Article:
• Visiting writers Frank Cottrrell Boyce, who promoted his new novel ‘The Adventures of Broccoli Boy’, and both Paul Dowswell and Linda Newberry, whose short stories featured in the ‘Stories of World War I’ anthology
• A range of debating competitions
• A Young Writers Club
What could you do to boost your child’s literacy levels?
Research proves the importance of the family home in raising literacy levels. Here are five suggestions you could adopt in your home:
1. Have a range of books at home (just having books around your house has a massive impact). Encourage your child to read every day at home and to visit the LRC at school or your local library. It is suggested that students read for at least 30 minutes per day in order to truly develop their skills
2. Talk to your child about what he or she has read recently.
3. Read yourself! Be a literacy role model.
4. Help your child to proofread their written work. Assist her/him to check spellings and punctuation. Encourage your child to ask for clarification when unsure of a spelling or the use of a punctuation mark. See the following website for more information: http://www.parentsintouch.co.uk/Help-your-child-at-home-with-punctuation. Also, look at the Literacy Nuggets page on this website for further resources.
5. Read the news together at least twice a week and discuss current events.
If you would like more information about literacy at The Marches School or you would like to recommend a fantastic book to other parents, please contact me: email@example.com
“The more that you read, the more things you will know. The more you learn, the more places you’ll go.
— Dr. Seuss, ‘I Can Read With My Eyes Shut!’
Reading School at The Marches
“The more that you read, the more things you will know. The more you learn, the more places you’ll go.” — Dr. Seuss, ‘I Can Read With My Eyes Shut!’
From September 2015, The Marches School launched ‘Reading School’. This is a 25-minute private reading session that takes place every day after lunch within the traditional vertical form structure. The Reading School session will be in silence so that the whole school community can concentrate on what they are reading. This session will also be linked to Accelerated Reader so that we can make sure that our students are reading books that are matched to their reading level and help them to improve.
To create a reading-friendly environment and culture throughout The Marches School and The Marches Academy Trust, and help make all of our students ‘word rich’ and passionate about reading beyond school.
It is the responsibility of all schools to “develop policies to promote reading for enjoyment.” [Ofsted (2012), Moving English Forward] Whilst schools embed policies generally focussed upon weak readers – such as an emphasis upon phonics – many schools have abandoned the promotion of wider reading and reading for pleasure due to the constraints and pressures of covering the curriculum. As reading is such an essential skill for all areas of the curriculum, we at The Marches School and The Marches Academy Trust strongly believe that, in order for students to develop a love for reading and to further strengthen our students’ skills in reading, this dedicated time for reading is essential. We do not believe that this is a sacrifice for our curriculum; instead we feel that – over time – it will help our students to access the curriculum more effectively.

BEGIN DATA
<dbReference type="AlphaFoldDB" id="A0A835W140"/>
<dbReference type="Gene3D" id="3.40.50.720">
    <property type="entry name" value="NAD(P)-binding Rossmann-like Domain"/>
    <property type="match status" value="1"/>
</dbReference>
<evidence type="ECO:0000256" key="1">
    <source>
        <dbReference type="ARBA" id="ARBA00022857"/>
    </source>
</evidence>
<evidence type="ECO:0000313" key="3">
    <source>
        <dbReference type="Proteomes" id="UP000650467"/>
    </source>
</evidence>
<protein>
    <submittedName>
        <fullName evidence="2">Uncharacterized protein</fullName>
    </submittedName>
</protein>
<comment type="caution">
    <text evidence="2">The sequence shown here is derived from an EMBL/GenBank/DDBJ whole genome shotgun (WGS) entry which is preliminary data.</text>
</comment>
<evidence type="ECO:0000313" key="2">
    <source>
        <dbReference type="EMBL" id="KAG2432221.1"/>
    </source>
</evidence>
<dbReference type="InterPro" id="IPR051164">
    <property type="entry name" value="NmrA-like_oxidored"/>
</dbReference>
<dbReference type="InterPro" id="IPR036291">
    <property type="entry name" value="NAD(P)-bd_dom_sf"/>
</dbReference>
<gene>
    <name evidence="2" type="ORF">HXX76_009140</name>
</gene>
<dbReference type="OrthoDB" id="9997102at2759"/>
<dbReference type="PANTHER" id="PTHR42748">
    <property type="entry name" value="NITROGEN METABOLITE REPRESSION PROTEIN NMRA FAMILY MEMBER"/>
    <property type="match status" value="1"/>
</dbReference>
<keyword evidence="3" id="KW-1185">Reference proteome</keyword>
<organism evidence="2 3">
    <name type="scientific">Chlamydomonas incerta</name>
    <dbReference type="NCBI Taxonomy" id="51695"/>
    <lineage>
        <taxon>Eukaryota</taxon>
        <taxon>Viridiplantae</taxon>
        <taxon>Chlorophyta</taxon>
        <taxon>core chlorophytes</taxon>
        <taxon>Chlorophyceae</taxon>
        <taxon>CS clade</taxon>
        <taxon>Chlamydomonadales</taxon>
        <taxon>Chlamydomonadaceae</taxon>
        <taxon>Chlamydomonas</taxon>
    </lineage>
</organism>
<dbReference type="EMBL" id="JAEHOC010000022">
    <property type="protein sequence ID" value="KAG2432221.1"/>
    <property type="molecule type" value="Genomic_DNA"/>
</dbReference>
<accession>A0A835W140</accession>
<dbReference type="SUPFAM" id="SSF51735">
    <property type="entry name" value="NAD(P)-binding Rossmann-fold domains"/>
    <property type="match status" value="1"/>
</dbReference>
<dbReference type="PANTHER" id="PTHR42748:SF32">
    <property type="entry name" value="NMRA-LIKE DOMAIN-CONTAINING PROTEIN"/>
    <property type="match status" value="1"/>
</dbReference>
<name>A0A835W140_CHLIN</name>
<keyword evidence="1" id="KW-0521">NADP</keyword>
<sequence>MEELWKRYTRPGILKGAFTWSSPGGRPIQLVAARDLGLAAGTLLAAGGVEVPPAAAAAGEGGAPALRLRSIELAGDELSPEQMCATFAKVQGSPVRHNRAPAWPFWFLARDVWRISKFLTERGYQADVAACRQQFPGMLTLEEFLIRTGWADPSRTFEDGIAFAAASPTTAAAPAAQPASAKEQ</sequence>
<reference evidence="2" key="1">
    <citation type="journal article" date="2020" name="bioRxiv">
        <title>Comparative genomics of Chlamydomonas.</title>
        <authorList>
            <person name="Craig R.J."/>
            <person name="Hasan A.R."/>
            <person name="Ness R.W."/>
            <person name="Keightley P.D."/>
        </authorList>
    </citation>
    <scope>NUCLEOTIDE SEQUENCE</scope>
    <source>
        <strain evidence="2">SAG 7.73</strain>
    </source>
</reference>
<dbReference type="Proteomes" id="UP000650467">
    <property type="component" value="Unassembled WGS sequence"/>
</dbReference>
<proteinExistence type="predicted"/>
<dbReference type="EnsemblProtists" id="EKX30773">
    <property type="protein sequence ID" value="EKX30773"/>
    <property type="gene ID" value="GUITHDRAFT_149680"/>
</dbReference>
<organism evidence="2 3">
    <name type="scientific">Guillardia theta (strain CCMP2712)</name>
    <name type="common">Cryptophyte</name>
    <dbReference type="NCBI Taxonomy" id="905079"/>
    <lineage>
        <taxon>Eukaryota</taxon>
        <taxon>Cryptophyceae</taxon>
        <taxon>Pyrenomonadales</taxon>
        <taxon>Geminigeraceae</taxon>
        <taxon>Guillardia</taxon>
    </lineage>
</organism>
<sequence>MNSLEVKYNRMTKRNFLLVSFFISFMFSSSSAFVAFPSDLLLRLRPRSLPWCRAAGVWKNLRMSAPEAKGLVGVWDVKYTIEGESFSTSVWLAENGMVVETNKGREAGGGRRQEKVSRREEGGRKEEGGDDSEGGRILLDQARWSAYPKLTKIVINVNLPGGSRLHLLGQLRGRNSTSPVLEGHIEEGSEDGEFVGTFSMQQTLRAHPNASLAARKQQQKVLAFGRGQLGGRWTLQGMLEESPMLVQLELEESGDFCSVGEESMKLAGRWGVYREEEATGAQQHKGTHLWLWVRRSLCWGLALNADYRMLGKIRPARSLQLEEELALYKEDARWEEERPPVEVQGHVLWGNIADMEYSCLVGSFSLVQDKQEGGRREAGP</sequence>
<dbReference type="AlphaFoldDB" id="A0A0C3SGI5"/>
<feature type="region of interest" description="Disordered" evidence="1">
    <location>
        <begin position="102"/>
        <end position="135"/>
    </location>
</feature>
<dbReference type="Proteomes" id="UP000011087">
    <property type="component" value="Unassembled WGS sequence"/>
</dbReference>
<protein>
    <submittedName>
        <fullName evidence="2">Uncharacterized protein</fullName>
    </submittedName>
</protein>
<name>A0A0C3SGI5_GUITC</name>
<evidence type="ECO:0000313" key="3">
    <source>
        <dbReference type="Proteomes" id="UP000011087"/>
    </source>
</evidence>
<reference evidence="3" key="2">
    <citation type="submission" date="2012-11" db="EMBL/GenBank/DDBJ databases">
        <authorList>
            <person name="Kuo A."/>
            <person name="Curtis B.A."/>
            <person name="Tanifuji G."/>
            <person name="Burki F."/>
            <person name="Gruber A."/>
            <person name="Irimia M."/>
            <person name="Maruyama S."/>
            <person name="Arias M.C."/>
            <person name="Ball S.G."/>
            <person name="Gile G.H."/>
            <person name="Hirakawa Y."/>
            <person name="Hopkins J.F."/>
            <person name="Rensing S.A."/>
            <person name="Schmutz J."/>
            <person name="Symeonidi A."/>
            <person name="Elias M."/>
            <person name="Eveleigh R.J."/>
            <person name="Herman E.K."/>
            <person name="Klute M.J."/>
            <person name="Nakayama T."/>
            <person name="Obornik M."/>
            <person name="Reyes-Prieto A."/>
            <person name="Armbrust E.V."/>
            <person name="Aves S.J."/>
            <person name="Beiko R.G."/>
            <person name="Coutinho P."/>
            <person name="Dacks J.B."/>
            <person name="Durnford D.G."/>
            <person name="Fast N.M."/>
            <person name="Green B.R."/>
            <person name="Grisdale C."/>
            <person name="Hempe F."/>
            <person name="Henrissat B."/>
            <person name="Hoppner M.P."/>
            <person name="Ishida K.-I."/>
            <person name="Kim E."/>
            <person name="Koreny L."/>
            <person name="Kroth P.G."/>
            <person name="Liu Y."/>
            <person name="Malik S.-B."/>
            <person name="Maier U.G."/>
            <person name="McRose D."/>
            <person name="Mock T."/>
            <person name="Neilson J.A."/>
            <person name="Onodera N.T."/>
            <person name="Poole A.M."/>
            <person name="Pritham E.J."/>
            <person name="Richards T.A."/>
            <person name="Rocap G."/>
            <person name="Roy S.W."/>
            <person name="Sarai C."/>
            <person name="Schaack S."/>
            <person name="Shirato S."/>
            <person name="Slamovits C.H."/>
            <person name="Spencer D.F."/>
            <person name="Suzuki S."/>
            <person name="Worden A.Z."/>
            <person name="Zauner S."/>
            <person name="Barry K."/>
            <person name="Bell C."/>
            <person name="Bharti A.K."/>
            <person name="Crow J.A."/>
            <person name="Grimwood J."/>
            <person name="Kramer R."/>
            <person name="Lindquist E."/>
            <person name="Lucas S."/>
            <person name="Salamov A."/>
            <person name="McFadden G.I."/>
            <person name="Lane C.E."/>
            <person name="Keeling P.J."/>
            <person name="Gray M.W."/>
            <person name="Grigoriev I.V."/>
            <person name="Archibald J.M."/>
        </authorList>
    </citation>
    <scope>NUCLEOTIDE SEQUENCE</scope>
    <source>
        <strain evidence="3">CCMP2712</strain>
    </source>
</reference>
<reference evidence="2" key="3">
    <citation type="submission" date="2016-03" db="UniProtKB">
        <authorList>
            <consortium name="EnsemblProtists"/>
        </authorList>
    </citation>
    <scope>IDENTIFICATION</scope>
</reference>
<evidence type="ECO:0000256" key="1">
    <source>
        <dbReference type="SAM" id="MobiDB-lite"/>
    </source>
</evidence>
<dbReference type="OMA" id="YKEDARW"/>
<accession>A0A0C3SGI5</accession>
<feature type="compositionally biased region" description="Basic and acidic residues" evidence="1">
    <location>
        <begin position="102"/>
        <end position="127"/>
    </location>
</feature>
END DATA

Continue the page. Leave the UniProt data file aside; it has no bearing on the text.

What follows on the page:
We have decided to make reading a whole-school priority with all staff being reading role models for our students. It is our belief that this will be a key factor in establishing an effective reading culture throughout our school.
Why Silent Reading?
Students who are good readers experience more success, which makes them want to read more. As students read more, they become even more passionate about reading. Their vocabulary and comprehension skills grow, allowing them to access more complex texts and develop a greater ‘cultural competency’ which will prepare them more effectively for life beyond school. Silent reading is therefore a skill that is essential for all individuals for a variety of different reasons:
• It helps us to read faster.
• It helps us to improve our understanding.
• It helps the reader to ignore words that they don’t need.
• It allows you to reread aspects of texts to develop understanding further.
• It helps the reader to read whole words at once.
• It allows the reader to build skills in order to move quickly to the information that they may need.
• It is a process that involves everyone while giving everyone an opportunity to choose something that suits both their own interests and their own reading level.
• It gives a good model of writing and language in use.
• It can help with exam practice throughout the curriculum.
• It helps to develop readers’ confidence.
• It helps listening comprehension because reading silently and quickly is actually better practice for real-life listening comprehension than reading out loud is.
• It helps the reader to stop moving their lips as they read. Some people who have done most of their reading out loud move their lips as if they are speaking even when reading silently. This slows down your reading speed and can be embarrassing if people see you.
21 Day Challenge